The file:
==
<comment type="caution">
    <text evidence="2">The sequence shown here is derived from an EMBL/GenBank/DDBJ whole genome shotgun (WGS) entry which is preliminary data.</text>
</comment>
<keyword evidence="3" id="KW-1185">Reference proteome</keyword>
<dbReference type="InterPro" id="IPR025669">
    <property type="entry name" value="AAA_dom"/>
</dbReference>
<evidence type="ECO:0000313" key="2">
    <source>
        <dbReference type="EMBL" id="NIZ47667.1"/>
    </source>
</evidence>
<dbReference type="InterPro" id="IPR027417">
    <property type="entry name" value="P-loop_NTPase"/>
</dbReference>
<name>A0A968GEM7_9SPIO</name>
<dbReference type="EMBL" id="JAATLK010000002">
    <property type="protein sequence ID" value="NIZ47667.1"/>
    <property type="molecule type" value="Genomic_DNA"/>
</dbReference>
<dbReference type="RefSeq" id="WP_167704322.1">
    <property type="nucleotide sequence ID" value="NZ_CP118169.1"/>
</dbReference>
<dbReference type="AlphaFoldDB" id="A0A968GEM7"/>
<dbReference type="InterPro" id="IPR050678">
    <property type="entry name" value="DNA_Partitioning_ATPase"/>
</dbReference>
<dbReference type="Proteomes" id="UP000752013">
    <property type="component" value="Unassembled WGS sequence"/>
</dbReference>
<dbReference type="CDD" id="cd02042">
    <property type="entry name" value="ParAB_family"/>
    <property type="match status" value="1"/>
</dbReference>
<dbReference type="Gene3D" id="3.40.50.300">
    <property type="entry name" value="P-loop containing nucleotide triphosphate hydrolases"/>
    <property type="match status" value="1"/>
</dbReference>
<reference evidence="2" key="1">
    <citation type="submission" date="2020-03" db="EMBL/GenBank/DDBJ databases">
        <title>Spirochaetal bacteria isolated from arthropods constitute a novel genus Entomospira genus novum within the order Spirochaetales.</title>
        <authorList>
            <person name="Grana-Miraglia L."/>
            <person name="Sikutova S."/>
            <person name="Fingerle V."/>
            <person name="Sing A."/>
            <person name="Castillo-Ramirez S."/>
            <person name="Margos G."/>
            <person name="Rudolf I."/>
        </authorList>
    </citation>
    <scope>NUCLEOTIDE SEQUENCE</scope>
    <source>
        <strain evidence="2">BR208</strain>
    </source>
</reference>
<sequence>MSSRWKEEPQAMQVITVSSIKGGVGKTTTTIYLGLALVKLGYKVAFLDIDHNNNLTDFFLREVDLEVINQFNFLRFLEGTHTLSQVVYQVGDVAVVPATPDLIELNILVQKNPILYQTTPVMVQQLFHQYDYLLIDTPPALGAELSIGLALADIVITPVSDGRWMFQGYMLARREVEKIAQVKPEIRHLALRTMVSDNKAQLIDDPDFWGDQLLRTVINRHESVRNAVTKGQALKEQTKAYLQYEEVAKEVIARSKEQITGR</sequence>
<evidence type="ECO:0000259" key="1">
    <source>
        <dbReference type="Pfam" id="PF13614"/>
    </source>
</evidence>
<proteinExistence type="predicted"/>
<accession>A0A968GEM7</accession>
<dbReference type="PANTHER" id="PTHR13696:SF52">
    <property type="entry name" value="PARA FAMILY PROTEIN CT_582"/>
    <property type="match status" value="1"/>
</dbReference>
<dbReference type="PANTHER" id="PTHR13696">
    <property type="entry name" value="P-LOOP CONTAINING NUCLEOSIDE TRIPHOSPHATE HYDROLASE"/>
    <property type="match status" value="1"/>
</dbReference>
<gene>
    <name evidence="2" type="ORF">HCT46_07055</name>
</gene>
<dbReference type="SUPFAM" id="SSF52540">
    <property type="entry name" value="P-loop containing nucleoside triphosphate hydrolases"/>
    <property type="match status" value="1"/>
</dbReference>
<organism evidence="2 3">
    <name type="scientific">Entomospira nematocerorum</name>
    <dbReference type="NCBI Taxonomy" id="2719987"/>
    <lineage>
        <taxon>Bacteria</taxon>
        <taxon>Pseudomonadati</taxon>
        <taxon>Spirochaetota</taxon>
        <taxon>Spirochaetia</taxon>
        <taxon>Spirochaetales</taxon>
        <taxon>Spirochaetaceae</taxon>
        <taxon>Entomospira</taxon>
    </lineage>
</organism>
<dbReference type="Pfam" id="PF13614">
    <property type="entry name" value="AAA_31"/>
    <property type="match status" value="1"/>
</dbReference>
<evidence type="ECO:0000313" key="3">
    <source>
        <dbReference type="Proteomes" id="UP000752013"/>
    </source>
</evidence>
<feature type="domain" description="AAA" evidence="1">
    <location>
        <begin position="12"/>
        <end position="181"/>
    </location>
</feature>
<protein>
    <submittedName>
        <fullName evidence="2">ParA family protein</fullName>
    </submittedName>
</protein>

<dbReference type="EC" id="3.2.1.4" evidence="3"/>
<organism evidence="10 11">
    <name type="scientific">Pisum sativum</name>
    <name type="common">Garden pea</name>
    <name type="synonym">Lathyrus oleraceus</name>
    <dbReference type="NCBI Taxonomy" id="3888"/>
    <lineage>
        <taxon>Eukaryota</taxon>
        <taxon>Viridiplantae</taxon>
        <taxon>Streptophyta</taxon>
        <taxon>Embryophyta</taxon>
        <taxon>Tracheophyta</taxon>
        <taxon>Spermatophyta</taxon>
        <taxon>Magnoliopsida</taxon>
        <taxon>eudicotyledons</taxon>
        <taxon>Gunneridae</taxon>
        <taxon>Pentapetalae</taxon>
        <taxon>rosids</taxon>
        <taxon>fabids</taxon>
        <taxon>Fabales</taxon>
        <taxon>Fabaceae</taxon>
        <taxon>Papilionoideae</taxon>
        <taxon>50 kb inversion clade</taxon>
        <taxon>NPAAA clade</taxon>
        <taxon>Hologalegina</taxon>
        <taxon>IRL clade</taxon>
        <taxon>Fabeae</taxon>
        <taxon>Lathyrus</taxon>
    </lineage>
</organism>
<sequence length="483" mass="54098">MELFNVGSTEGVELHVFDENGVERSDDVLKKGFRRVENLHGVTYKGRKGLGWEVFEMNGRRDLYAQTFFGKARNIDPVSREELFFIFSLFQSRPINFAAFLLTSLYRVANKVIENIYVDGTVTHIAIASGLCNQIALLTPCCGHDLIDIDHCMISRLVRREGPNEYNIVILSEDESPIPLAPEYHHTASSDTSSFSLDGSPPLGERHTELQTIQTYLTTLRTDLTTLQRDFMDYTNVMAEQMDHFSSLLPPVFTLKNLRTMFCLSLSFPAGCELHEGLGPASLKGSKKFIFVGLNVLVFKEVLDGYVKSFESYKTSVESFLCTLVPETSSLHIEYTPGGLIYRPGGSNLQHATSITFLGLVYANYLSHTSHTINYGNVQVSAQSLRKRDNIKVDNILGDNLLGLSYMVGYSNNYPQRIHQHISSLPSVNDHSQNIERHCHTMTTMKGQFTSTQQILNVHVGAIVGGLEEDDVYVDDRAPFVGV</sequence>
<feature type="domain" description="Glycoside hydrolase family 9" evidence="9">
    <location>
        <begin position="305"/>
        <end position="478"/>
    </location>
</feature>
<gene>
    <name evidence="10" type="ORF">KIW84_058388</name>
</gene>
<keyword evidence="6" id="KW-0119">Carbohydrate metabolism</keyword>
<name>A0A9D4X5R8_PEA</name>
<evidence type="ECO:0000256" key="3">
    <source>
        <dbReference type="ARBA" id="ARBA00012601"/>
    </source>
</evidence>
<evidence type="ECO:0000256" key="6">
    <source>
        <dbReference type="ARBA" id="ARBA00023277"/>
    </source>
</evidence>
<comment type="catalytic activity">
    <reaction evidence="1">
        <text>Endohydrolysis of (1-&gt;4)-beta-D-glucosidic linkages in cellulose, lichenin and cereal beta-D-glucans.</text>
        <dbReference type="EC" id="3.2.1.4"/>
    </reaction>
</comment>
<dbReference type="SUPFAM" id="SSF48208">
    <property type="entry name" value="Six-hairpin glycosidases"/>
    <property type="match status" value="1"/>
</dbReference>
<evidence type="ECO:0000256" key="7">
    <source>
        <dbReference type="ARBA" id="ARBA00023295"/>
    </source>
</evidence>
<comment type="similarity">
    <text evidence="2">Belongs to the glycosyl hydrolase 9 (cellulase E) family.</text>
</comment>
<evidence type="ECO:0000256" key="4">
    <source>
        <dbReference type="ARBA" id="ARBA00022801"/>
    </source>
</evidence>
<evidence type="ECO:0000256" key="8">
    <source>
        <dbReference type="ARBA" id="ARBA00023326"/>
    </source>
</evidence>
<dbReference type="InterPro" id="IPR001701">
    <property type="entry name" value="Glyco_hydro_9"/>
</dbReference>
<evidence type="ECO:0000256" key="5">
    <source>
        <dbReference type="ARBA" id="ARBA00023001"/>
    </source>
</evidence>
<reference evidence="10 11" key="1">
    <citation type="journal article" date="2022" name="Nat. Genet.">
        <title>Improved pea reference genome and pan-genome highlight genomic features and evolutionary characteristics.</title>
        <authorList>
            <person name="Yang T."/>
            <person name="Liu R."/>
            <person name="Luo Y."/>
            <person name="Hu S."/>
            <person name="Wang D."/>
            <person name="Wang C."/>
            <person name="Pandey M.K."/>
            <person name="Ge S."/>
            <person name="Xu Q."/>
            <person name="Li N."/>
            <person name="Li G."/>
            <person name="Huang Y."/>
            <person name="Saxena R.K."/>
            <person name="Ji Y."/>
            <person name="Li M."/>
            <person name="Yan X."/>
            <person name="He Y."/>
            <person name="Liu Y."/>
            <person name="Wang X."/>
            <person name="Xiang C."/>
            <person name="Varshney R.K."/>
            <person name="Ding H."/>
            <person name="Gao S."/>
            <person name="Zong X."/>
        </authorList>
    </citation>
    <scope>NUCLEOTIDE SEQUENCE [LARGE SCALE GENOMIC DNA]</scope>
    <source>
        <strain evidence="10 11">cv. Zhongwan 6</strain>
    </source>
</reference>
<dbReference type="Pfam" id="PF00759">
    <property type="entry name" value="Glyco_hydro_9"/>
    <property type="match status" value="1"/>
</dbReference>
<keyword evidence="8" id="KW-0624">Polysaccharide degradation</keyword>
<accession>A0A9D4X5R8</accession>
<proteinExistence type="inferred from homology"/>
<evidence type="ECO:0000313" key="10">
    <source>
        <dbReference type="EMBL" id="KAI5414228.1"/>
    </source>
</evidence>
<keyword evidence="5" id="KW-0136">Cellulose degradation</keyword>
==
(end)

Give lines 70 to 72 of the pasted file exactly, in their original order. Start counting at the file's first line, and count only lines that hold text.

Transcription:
    <property type="entry name" value="P-LOOP CONTAINING NUCLEOSIDE TRIPHOSPHATE HYDROLASE"/>
    <property type="match status" value="1"/>
</dbReference>